Motion to Approve
That the draft Regulations laid before the House on 21 December 2017 be approved.
My Lords, I am pleased to introduce these regulations in your Lordships’ House today. I must begin by thanking my noble friend Lord Marlesford for his tireless campaigning over several years to bring these regulations to the statute book. I know from previous debates on this subject how strongly Members of this House feel about litter and littering. We launched the first ever litter strategy for England in April last year, which sets out our aim to clean up the country and deliver a substantial reduction in litter and littering within a generation. While improvements in education and disposal infrastructure are essential elements of our strategy, we must also ensure that councils have appropriate enforcement powers to back up the fundamental message that littering is not acceptable.
This brings me to the regulations before your Lordships’ House today. The purpose of these regulations is to make it easier for councils to take appropriate enforcement action to tackle littering from vehicles, by holding the keeper of the vehicle responsible. These regulations will give powers to councils in England, outside London, to issue a civil fixed penalty notice to the keeper of a vehicle when an enforcement officer has reason to believe that a littering offence has been committed from the vehicle. As set out in the underlying primary legislation, these powers may be given only to bodies that are under a statutory duty to keep their relevant land clear of litter and refuse. The powers will therefore be conferred on district councils—or the county council in an area for which there is no district council—in England, outside London, as well as the Council of the Isles of Scilly. In this context, a district council includes authorities that may call themselves district, metropolitan, borough, unitary or any other name; it simply means the council for that district. London boroughs, as your Lordships know, already have similar powers under private legislation.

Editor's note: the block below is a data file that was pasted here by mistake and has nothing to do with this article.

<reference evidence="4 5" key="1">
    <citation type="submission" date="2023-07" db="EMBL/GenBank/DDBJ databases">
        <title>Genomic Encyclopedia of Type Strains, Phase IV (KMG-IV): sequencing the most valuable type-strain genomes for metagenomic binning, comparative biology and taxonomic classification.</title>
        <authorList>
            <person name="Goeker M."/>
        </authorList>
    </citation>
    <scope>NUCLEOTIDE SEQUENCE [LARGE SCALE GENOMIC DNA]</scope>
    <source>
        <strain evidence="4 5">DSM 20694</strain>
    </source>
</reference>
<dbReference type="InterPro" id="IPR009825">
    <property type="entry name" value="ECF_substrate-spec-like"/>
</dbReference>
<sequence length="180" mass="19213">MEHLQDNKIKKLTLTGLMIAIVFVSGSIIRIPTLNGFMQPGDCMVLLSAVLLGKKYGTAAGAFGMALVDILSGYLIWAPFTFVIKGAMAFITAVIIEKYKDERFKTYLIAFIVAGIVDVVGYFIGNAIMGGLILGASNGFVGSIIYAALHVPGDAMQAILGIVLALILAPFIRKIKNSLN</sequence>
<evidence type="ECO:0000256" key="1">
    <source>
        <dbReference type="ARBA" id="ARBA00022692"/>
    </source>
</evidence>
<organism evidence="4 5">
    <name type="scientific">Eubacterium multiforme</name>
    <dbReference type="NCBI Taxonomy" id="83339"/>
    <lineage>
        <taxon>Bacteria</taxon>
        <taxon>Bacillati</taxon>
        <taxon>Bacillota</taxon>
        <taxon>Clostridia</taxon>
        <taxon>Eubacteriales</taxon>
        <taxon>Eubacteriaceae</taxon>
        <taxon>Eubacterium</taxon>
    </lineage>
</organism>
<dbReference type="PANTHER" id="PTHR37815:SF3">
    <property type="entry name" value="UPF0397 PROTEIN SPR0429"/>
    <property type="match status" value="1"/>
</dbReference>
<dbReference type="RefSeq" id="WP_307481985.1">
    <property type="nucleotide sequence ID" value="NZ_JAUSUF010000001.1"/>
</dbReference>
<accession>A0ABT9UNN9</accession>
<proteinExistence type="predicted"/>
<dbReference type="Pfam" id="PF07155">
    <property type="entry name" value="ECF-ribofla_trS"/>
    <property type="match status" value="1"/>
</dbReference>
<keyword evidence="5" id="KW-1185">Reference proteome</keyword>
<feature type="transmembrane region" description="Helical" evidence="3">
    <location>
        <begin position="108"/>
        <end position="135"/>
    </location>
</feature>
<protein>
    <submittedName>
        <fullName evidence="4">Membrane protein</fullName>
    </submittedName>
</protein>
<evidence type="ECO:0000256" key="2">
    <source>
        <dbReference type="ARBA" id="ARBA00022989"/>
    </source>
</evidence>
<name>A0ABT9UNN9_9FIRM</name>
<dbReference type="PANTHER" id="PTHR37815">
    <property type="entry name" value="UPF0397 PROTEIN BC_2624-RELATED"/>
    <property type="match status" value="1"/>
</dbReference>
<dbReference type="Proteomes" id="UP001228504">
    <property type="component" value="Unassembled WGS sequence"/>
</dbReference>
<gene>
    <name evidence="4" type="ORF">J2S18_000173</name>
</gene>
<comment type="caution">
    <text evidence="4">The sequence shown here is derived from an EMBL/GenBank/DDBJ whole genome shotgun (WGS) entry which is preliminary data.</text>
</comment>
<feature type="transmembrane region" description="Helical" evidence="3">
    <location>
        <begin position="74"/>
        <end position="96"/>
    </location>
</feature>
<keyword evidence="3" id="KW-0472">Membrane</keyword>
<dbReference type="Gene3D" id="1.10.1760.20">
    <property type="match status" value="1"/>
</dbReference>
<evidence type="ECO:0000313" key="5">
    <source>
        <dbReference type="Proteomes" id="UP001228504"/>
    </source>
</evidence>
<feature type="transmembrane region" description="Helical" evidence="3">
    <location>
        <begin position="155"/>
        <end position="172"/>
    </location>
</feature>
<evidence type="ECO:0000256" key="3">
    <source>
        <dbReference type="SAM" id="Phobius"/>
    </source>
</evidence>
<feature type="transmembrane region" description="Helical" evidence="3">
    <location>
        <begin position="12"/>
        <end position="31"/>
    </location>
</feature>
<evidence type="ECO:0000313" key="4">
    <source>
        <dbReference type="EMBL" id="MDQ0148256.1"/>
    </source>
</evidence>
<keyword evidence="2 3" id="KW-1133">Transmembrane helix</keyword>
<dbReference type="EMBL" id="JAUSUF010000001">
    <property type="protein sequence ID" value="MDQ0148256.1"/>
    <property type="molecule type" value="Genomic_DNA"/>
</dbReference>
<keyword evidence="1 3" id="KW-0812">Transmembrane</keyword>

I emphasise that the person liable to pay the penalty is the keeper of the vehicle from which litter is thrown at the time of the offence. This is presumed to be the registered keeper unless proven otherwise: for example, because the vehicle has been sold or stolen, or was hired out to someone else. Vehicles such as buses, taxis and private hire vehicles are exempt from liability if the offence is committed by a passenger.
The penalty amount payable is set by the litter authority and must be the same as the level of fixed penalty for littering in the area. From 1 April 2018, the Environmental Offences (Fixed Penalties) (England) Regulations 2018 will increase the maximum fixed penalty for littering from £80 to £150, with an increase in the default level of penalty from £75 to £100. From April 2019, the minimum fixed penalty for littering will also increase, from £50 to £65. The regulations on littering from vehicles therefore reflect these higher penalty amounts.
If the penalty is not paid within 28 days, and the recipient has not made any representation against the penalty notice, the regulations provide for the amount of the penalty to be increased by 100%—in other words, to double. If it is still unpaid, it can be recovered by the litter authority in the county court. Similarly, the regulations enable litter authorities to encourage prompt payment by offering a discount if the penalty is paid within 14 days. However, the discounted penalty must not be less than £50.